The two e-readers are roughly the same size, shape, and price. But there are some important differences, beginning with speed
The Nook is finally here. It turns out to be much less Kindle-killer than Kindle-clone, and a slow one at that.
Barnes & Noble's (BKS) new electronic book reader, which just went on sale, bears a striking resemblance to the Amazon.com (AMZN) device that ignited the e-reader market. It adds some useful features the Kindle doesn't have, and many of those it lacks won't be missed. But the Nook falls short in one critical area: speed. In just about every important function—opening a book, turning pages, and especially starting up—it lags behind its competitor.
How slow is it on start-up? Achingly slow. Might-as-well-go-pour-yourself-a-cup-of-coffee slow. Amazon's current model, Kindle 2, takes about three seconds from the moment you release the power button until you can start reading. On the Nook, it takes a minute and 50 seconds.
Luckily, most users let an e-reader go to sleep rather than power it down, making the Nook's pokiness less evident. Still, speed is a glaring issue—one that Barnes & Noble says it's aware of and promises to address in a software update early next year.
Once it's up and running, the Nook looks and acts like the Kindle. The key component—a 6-inch black-and-white display—is the same on both units. And for each, the $259 price includes use of AT&T's (T) 3G wireless network for browsing and downloading books, newspapers, and magazines.
The Nook, which adds a Wi-Fi connection, is a bit shorter, narrower, and thicker than the Kindle, and about 1 ounce heavier. You turn pages by pressing arrows alongside the display; there are two pairs, so left-handers and right-handers are treated equally.
The most noticeable physical difference comes below the book display. In place of the Kindle's rows of tiny keys and joystick, the Nook substitutes a color touchscreen that's used for navigating the contents of your library and the online Barnes & Noble bookstore, and for adjusting the device's settings.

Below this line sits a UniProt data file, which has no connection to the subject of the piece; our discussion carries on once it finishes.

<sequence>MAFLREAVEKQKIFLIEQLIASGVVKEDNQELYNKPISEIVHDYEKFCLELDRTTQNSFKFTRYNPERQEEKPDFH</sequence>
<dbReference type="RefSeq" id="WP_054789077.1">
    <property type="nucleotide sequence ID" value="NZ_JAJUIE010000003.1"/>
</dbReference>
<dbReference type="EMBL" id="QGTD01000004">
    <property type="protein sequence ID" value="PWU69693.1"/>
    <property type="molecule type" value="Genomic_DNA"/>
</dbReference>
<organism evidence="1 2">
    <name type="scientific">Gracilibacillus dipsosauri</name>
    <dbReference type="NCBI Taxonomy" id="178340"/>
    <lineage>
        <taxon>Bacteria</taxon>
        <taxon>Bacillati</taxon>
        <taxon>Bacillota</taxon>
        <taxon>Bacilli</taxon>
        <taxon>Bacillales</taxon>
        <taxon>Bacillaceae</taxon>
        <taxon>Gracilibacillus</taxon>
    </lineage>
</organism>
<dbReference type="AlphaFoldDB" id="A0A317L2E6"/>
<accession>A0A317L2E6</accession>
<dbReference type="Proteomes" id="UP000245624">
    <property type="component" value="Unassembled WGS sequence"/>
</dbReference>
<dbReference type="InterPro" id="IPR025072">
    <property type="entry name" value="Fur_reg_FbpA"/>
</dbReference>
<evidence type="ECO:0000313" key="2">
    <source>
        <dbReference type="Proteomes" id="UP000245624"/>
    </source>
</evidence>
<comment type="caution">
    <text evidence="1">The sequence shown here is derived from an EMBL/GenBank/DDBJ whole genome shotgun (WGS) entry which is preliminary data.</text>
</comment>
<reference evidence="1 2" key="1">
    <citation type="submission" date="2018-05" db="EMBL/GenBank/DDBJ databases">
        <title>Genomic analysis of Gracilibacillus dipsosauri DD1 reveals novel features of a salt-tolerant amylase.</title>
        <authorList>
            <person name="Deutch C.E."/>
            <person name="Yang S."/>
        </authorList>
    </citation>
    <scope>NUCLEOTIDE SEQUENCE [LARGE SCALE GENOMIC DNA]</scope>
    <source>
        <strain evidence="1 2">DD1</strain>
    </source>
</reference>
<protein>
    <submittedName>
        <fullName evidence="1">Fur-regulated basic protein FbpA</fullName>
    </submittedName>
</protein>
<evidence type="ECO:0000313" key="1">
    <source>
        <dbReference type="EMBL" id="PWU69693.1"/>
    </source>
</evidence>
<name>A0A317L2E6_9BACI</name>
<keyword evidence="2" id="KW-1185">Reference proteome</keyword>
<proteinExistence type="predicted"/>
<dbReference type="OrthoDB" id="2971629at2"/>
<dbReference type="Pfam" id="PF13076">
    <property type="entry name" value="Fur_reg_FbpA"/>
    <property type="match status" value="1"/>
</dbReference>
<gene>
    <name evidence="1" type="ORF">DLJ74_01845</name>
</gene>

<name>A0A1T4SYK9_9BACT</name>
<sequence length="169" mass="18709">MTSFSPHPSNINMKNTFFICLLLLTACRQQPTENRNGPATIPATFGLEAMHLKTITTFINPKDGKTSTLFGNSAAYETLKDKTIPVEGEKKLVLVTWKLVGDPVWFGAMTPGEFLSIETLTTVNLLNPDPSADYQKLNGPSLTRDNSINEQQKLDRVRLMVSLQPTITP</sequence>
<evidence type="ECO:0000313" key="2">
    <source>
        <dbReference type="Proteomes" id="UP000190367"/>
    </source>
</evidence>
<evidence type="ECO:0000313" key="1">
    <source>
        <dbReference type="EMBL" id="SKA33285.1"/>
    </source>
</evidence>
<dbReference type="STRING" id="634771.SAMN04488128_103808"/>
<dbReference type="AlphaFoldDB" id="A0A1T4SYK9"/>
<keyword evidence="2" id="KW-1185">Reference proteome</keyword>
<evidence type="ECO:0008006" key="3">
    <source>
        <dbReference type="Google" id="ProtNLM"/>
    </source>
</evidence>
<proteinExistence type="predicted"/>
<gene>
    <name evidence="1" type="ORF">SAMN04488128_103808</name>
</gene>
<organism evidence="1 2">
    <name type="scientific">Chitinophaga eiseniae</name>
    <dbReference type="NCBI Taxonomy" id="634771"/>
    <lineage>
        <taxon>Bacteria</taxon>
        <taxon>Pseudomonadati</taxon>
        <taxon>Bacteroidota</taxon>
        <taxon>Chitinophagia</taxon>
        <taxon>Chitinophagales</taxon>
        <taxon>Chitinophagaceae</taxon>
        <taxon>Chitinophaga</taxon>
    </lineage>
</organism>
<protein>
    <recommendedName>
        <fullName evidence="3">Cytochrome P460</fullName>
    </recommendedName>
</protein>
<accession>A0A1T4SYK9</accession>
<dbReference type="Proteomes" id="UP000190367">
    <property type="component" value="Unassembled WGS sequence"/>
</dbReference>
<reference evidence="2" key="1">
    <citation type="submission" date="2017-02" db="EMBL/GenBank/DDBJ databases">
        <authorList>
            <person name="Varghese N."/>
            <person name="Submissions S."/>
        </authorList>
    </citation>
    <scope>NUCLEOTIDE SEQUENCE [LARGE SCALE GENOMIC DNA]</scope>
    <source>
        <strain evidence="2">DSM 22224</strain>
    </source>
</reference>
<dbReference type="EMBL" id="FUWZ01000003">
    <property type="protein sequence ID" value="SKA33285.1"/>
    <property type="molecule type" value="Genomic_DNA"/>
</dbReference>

I shed no tears at the lack of a keyboard; I've always found the Kindle's of limited use and prefer the Nook's virtual one for making a note or searching the online store. Also unmourned are a rudimentary Web browser and a text-to-speech feature. The Kindle has both—and the latter set off alarms among publishers as a potential threat to their audiobook revenue.
The Nook's touchscreen provides a little eye candy, particularly in the mode—similar to Apple's (AAPL) Cover Flow interface—that lets you flip through the contents of your library or the online store. That's offset, though, by the adverse impact on battery life. Barnes & Noble says the Nook can go 10 days between charges with wireless off, compared with 14 days for the Kindle. I haven't had the Nook long enough to test its claim, but with the Wi-Fi on and using the Nook often but not continuously, the battery indicator dropped from 100% to 40% in less than 36 hours.
Given that books bought over the 3G network usually arrive in less than five minutes, you may want to turn Wi-Fi off unless you're in one of Barnes & Noble's brick-and-mortar stores. There, the Nook will recognize its mother ship and use the Wi-Fi link to pop up welcoming messages and in-store offers. And you can access the full contents of any e-book in the store, just as if you'd pulled a book off the shelf.
Another potentially nifty feature is the ability to lend digital books to a friend who's using a Nook or an iPhone or a computer running Barnes & Noble's e-reader software. If your offer to lend is accepted, the book appears on the borrower's device for 14 days, while it's locked on yours for the same period. The two-week loan can't be extended, nor can the book be lent a second time. While that's a bit of a drag, at least you're guaranteed to get your book back. Not all publishers will let their books be lent, but Barnes & Noble says more than half of the commercial e-books in its million-title store will be available.
The Nook may also benefit from being a more open platform than the Kindle. Unlike Amazon, which uses a proprietary book format, the Nook supports the ePub standard, which may allow it to access books from a wider variety of sources, including Google's (GOOG) book project. The Nook also uses Google's Android mobile operating system, which means someday it could run additional applications.
That's important if, like me, you're skeptical of the long-range prospects for dedicated e-readers. I believe there's a good chance smartphones or tablets of the sort Apple is rumored to be developing will be the preferred means for accessing print content.
Before Barnes & Noble spends much time on the Nook's future, though, it needs to deal with the present. Early adopters can only hope the company moves more quickly than the Nook currently does.
Business Exchange: Read, save, and add content on BW's new Web 2.0 topic network
Beyond the Familiar
There's more to e-readers than the familiar Amazon and Sony gadgets. In a Dec. 2 New York Times story entitled "Something to Read" reviewer Danielle Belopotosky provides a thorough exploration of the whole e-reader landscape.
To read this and related stories, go to http://bx.businessweek.com/e-book-readers/reference/.